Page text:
Barely a month after Allen’s death, Steyn finds herself investigating perhaps the most famous suicide of the apartheid era, that of National Party Minister of Environmental Affairs and Tourism, James Wiley. Much like Allen, with whom Steyn learns he shared business and personal interests, Wiley has died from a single, apparently self-administered, gunshot wound to the head. There, are however, inconsistencies in the story being peddled by state security. Wiley was an inveterate note-taker and -sender: it seemed totally out of character for him not to have explained his decisions with an elegantly-phrased missive. More sinister still, the door to his room appears to have been locked from the outside.
Wiley, as Steyn points out, seemed to have lived a shadow life, spending beyond his means and engaging proclivities that, let us just say, were not quite in line with Dutch Reformed Church mores. Steyn’s reporting reveals inviolable links between Allen and Wiley, and those links may have served as their mutual death sentence. After all, as she later notes, there is evidence to suggest that the regime’s covert death squads were not above perpetrating the occasional assisted suicide for ‘national security’ purposes.
Steyn learns that the connection between Wiley and Allen was premised less on sex than it was on money. Allen, who regularly spoke at South Africa’s Parliament, had used his connections with the environment minister to acquire the aforementioned guano-rich sites, plus an underwater farming concession in Saldanha Bay. Wiley, it seemed, had visited Bird Island, and had been subjected to all sorts of pressure for his, shall we call them, predilections. Should these connections (and predilections) have been exposed, they would have had major implications for the outcome of the whites-only national elections in 1987. The country was burning, the National Party’s constituency was gatvol, and a sex-with-underage-boys-and-corruption scandal would not have played well in the press.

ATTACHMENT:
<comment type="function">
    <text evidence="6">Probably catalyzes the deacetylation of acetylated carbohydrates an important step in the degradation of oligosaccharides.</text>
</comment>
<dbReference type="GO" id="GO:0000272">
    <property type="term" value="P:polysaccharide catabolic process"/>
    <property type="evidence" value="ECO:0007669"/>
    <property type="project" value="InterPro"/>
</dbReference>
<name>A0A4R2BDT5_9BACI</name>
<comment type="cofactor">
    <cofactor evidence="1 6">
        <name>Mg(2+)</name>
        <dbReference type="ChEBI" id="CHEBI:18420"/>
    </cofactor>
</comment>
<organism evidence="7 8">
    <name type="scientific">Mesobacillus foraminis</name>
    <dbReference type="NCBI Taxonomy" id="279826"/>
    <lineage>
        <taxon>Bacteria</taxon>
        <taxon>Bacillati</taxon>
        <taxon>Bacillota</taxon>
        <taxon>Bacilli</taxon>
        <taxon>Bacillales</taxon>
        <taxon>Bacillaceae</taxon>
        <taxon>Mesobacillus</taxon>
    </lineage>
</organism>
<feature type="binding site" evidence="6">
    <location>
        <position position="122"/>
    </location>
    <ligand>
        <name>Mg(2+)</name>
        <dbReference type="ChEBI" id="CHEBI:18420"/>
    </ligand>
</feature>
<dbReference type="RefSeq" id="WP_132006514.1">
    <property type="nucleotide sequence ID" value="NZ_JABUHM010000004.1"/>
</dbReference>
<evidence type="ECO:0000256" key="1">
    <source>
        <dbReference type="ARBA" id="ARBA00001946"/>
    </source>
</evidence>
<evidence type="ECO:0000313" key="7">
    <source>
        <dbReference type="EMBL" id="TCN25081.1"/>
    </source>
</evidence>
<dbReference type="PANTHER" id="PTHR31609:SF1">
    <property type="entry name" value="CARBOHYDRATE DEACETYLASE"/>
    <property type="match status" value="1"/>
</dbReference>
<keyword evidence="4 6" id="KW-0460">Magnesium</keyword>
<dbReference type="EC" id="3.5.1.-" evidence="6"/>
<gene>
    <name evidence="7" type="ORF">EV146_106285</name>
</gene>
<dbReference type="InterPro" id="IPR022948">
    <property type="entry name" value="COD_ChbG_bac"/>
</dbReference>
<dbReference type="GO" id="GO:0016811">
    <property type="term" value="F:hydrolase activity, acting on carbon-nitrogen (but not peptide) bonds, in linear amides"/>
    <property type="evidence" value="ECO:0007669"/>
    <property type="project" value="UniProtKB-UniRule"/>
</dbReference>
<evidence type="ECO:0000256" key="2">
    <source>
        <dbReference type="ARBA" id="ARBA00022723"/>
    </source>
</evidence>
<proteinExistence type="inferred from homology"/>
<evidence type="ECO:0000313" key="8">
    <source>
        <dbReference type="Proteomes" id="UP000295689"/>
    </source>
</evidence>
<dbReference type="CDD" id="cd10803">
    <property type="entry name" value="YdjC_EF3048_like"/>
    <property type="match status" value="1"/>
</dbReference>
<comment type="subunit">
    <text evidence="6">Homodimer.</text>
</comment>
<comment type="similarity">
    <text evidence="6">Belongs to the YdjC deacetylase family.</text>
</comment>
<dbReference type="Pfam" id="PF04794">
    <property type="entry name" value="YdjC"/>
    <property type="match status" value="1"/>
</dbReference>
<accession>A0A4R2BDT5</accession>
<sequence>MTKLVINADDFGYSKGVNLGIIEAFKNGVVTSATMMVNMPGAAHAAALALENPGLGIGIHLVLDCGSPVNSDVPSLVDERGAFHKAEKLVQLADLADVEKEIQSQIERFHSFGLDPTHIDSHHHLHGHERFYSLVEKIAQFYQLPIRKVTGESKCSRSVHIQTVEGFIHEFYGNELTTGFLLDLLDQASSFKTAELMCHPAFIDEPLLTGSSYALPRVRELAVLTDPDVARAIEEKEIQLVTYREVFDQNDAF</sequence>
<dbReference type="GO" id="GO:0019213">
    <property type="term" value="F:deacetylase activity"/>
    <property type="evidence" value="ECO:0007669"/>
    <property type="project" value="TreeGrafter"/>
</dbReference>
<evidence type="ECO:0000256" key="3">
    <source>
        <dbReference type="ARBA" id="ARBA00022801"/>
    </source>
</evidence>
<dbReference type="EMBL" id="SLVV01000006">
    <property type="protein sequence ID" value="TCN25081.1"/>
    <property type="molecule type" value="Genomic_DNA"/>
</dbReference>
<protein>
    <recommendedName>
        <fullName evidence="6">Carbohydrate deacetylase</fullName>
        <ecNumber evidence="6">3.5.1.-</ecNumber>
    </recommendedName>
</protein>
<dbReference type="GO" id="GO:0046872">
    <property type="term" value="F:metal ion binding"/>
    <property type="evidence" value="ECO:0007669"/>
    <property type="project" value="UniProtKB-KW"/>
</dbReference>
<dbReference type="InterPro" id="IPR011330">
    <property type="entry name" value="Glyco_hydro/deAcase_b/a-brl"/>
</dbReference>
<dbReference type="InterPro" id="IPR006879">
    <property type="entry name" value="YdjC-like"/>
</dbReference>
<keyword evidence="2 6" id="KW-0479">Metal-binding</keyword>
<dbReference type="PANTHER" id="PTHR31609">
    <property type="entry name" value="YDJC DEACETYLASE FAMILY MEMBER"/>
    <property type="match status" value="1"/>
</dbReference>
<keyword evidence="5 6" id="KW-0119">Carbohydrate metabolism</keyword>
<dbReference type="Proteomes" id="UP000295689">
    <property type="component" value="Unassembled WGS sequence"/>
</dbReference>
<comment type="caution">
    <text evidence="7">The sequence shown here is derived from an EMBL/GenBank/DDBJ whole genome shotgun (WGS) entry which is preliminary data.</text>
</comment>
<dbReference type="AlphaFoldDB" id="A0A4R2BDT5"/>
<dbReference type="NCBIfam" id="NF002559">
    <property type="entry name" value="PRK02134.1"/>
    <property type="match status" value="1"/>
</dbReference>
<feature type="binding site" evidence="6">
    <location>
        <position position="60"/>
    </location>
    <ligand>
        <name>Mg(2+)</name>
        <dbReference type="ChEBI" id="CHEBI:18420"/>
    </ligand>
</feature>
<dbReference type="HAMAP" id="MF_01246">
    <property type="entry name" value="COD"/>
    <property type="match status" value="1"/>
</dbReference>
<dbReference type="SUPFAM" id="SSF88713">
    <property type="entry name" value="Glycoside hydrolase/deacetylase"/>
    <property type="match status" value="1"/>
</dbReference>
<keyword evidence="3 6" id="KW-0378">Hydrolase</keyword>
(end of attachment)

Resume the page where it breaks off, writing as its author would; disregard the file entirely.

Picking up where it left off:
I’m not certain whether comparative corruption is an academic field, but perhaps it should be. After reading The Lost Boys of Bird Island, the Guptas commandeering the Waterkloof Air Force Base for a garish parvenu wedding suddenly doesn’t seem like as much of a big deal. What seems certain is that Allen, along with Wiley, a second Cabinet Minister who goes unnamed because he is still alive and presumably bristling for a libel fight, and Magnus ‘Wingnut’ Malan, travelled to Bird Island in order to rape Coloured boys. And that Malan used military helicopters for these excursions. In other words, these abuses were taxpayer-funded, implicating the ruling minority not only in the horrors of apartheid, but also in its ghastly sideshows.
In a manifestly corrupt system, one in which there is zero oversight or accountability, there is no pit in Hell that can’t be mined for weekend entertainment purposes. But how does one even gauge Bird Island on the corrupt-o-meter? Given that this story has remained buried for so long, what does it say about our fantasies of healing and reconciliation? To what degree does this warp our history beyond the nightmares of colonialism and apartheid?
The Lost Boys of Bird Island is thus one of the most important works of non-fiction to have been published during South Africa’s democratic era. But it arrives with a grim coda that doesn’t make it into the manuscript: several weeks after its publication, Mark Minnie was found dead in Port Elizabeth. Cause of death? Suicide, of course.
The similarities between the deaths of Allen, Wiley and Minnie are not just chilling, they seem like an overt provocation from certain forces still extant in this country. Minnie, after retiring from the SAPS, had been living abroad. His return to South Africa was meant to be something of a triumph: finally, the story burning inside would be told. But there is, of course, more to the tale—the naming of the nameless minister, for instance. And Minnie was digging further when he met his end.
If anyone ever tells you that apartheid and its attendant pathologies belong to the past, whack them over the head with this book, along with the press notices of Minnie’s untimely death. The regime literally still lives with us, inside us. In the absurd, fiction-worthy truth of The Lost Boys of Bird Island, we find a country stranded in a kind of interregnum between what we know and what we don’t want to know. As former president Kgalema Motlanthe recently noted, ‘The poet Keorapetse Kgositsile always wrote “PastPresentFuture” as one word—it is always now.’ In such a place, books like The Lost Boys of Bird Island function as both a timepiece and a map. Without them—without the ability to pinpoint where, and when, we are—we don’t know it, but we’re lost.
- Richard Poplak is a filmmaker and journalist. His latest book is Continental Shift: A Journey into Africa’s Changing Fortunes, co-authored with Kevin Bloom. Follow him on Twitter.